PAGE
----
National Hawks head, Lieutenant General Advocate Godfrey Lebeya, says the Directorate for Priority Crime Investigation (DPCI) will begin to focus its attention on ensuring that the country deals with compliance obligations raised by the Financial Action Task Force (FATF) when it greylisted South Africa last month.
To achieve this, Lebeya said the Hawks will collaborate with other agencies both at the national and international levels.
The Lieutenant General made the commitment on Friday while delivering a public update on the Directorate’s operations in the third quarter of the 2022/2023 financial year.
This comes after South Africa was put on a greylist in February by the FATF for falling short of certain international standards for the combating of money laundering and other serious financial crimes.
The FATF is a global body that aims to tackle global money laundering and terrorist financing. South Africa has been a member of the FATF for the last 20 years due to its commitment to fighting these criminal activities both at home and across the world.
During this period, the Directorate’s various divisions made over 800 arrests.
Addressing media, Lebeya said: “The DPCI arrested at least 803 suspects that were successfully secured before the various courts across the country in the third quarter of this financial year.”
During this period, 229 accused persons were convicted and sentenced, with some getting life terms.
“These arrests maintain the number of accused persons on the court rolls at… 11 673. One thousand, nine hundred and thirty-six (1 936) cases that are under investigation have reached a decision stage and the teams from the DPCI and the National Prosecuting Authority (NPA) are assessing them,” Lebeya said.
Outlining some of the milestones, the Directorate says it is also cracking down on police killings.
Lebeya said the killing of police officers poses a threat to citizens, noting with disdain the killing of members.
“These police officers are on the frontline of the fight against criminality,” he stressed.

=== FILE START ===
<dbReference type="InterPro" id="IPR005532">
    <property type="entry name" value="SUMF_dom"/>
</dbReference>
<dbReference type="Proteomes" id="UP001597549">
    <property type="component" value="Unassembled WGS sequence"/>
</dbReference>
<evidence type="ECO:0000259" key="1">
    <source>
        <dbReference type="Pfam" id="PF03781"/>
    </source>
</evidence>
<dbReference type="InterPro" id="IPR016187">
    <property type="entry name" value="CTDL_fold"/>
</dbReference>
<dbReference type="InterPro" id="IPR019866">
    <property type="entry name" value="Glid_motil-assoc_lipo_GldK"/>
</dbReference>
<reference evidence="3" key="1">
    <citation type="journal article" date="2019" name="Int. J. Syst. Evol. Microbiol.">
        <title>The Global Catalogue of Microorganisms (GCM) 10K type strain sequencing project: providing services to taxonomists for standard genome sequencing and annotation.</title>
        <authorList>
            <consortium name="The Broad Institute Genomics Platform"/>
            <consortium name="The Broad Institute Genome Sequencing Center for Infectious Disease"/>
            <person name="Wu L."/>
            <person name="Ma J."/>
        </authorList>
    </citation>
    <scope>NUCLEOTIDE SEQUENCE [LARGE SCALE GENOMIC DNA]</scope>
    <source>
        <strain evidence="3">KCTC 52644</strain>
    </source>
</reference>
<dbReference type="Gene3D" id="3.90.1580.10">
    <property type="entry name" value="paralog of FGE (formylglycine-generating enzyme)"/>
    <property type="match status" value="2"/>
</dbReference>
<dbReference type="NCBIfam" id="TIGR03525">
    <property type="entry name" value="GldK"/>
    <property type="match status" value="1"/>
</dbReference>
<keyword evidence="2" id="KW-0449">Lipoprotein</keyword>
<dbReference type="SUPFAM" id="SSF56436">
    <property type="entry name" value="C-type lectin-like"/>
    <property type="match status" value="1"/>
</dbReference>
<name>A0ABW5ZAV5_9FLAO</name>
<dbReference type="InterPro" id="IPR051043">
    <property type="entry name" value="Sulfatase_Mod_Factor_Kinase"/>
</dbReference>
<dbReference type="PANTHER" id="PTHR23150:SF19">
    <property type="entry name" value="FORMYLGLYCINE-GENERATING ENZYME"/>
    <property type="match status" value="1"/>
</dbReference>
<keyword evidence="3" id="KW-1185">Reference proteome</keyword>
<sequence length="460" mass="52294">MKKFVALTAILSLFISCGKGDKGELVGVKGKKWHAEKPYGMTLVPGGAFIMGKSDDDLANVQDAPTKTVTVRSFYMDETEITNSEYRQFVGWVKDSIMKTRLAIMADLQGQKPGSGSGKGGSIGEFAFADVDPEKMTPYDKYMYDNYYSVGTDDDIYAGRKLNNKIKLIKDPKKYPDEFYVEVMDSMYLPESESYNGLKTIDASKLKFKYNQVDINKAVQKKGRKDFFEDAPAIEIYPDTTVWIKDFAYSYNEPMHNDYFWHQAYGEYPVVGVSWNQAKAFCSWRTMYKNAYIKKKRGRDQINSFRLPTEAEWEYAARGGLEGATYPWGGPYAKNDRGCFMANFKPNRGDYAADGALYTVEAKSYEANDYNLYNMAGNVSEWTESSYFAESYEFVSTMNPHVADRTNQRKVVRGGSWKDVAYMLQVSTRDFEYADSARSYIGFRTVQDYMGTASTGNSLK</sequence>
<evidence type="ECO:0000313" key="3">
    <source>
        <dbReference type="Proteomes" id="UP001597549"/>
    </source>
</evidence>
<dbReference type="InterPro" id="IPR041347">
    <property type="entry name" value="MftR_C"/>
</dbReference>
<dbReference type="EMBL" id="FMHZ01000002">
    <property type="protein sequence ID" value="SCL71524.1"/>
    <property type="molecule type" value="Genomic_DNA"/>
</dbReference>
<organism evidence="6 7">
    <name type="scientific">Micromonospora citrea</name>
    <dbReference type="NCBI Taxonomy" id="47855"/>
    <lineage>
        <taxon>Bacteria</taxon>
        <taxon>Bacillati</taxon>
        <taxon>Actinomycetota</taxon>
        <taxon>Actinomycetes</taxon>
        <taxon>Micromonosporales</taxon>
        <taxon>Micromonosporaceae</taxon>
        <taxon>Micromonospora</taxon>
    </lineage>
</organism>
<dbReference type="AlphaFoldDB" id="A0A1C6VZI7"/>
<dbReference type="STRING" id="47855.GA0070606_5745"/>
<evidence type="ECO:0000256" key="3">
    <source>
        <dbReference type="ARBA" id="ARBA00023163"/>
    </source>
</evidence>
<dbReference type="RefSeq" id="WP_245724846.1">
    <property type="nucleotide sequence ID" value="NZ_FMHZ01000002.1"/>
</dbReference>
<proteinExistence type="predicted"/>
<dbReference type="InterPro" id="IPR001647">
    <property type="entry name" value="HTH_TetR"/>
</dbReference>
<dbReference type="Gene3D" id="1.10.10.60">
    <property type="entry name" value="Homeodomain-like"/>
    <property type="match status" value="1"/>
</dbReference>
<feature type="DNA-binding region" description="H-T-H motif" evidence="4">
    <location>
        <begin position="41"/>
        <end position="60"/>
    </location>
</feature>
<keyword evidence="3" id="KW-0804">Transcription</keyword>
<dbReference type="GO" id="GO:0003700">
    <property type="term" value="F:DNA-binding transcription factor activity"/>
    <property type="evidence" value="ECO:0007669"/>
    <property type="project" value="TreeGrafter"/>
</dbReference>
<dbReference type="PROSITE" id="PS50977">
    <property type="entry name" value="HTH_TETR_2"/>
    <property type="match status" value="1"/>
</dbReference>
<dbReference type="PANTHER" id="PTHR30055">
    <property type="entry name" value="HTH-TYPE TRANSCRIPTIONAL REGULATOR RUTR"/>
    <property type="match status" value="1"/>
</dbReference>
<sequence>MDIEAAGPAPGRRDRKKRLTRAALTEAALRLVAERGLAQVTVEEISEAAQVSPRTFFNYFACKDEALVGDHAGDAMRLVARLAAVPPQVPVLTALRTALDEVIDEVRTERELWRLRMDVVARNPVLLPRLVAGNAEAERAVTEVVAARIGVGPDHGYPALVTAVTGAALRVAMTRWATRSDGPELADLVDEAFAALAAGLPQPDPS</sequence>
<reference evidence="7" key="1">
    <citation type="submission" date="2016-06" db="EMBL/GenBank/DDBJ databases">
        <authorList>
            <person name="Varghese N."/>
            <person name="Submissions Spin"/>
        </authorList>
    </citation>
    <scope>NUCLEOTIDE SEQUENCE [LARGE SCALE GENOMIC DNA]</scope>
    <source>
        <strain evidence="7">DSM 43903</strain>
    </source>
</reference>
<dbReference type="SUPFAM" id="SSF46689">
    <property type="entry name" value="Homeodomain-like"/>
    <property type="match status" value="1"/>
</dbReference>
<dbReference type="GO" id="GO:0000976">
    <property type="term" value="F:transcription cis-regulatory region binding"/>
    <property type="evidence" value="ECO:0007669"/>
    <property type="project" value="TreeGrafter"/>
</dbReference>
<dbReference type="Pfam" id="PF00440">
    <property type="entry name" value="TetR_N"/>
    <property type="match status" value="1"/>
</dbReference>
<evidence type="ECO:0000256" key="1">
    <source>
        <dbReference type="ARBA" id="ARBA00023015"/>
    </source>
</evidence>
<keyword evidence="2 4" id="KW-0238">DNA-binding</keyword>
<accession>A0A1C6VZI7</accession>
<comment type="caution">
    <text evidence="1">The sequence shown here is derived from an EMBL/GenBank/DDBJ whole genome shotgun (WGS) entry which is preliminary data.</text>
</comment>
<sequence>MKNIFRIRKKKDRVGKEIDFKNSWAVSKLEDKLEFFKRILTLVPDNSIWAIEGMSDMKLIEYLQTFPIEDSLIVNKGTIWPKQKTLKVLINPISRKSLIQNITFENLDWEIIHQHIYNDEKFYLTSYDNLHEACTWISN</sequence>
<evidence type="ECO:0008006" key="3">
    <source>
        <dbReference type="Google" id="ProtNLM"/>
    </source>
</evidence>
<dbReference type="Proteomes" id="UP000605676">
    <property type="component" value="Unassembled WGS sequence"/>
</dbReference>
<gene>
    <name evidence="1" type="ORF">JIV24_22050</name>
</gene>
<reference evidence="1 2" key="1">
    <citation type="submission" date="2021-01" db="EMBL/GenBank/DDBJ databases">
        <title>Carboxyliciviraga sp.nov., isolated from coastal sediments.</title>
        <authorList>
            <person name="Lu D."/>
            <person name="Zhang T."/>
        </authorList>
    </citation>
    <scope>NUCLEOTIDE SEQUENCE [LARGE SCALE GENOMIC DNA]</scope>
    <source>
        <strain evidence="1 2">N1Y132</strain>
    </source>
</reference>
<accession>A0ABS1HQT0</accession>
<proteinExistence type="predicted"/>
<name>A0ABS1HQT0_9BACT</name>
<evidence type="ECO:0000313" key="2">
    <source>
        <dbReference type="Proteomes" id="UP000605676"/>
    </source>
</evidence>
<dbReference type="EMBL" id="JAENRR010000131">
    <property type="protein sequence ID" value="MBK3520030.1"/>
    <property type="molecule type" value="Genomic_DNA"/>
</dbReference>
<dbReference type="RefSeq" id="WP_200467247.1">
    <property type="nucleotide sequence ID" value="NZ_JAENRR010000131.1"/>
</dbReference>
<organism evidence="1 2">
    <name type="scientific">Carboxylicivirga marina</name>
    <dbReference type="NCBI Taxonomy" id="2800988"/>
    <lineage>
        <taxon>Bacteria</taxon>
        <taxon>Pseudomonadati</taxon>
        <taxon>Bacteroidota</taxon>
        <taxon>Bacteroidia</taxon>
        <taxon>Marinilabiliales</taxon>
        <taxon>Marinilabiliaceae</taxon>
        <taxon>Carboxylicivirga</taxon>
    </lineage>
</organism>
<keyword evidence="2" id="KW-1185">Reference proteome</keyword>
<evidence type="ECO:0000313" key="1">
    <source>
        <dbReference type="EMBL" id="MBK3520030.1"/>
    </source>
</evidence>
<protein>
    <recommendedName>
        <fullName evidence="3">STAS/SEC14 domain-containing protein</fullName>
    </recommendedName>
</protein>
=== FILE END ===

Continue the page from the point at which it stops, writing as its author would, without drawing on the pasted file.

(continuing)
Lebeya said the directorate will continue to ensure that those who commit these “atrocious deeds” are brought to book.
He said while 26 police officials were killed in the third quarter, 22 suspects were on the other hand arrested and six were convicted and sentenced.
“Of these criminals, four were sentenced to life imprisonment.”
Lebeya also noted 57 incidents of cash-in-transit in the third quarter of 2022/2023, of which 21 arrests were effected, with three of those being killed in police and/or security company actions.
In addition, nine convictions were secured, with a combined sentence of six life sentences and five 581 years imprisonment.
On corruption, Lebeya said it continues to surface as one of the biggest threats posed by criminals.
“It facilitates illicit financial flows, which enables money laundering to take place. Although the number of arrests is the lowest from the Serious Corruption Investigation component, it is in line with the number of cases reported.
“A number of other corruption cases are also appearing in the figures of Serious Commercial Crime Investigation.”
However, Lebeya said they made some strides in these cases that required a high level of meticulous investigation.
Truth and Reconciliation
The Directorate is also looking into the conclusion of the Truth and Reconciliation Commission investigations.
The team, he said, received 146 cases for investigation, which are receiving attention.
Of these, four are in criminal court; eight cases are before the inquest court, 18 cases are pending decision, and eight cases have been finalised.
On illegal mining, Lebeya touched on Case number 8, where he highlighted that they have arrested six members of an organised criminal group involved in illegal mining activities.
He said the arrest was a result of a project called “Gillette” registered by the DPCI in 2018, for the purpose of conducting an unconventional investigation.
“Evidential material to the value of R500 000 was seized. The suspects are alleged to be buying gold-bearing materials from the Zama Zamas, processing and selling them to the next level in the hierarchy.”
The multi-disciplinary team consisted of the Hawks’ Serious Organised Crime Investigation; the Gauteng division, working together with Head Office’s Forensic Services, Crime Intelligence, Explosives Unit, Gaubullet and the Department of Home Affairs. The team also recovered an unlicensed homemade firearm. – SAnews.gov.za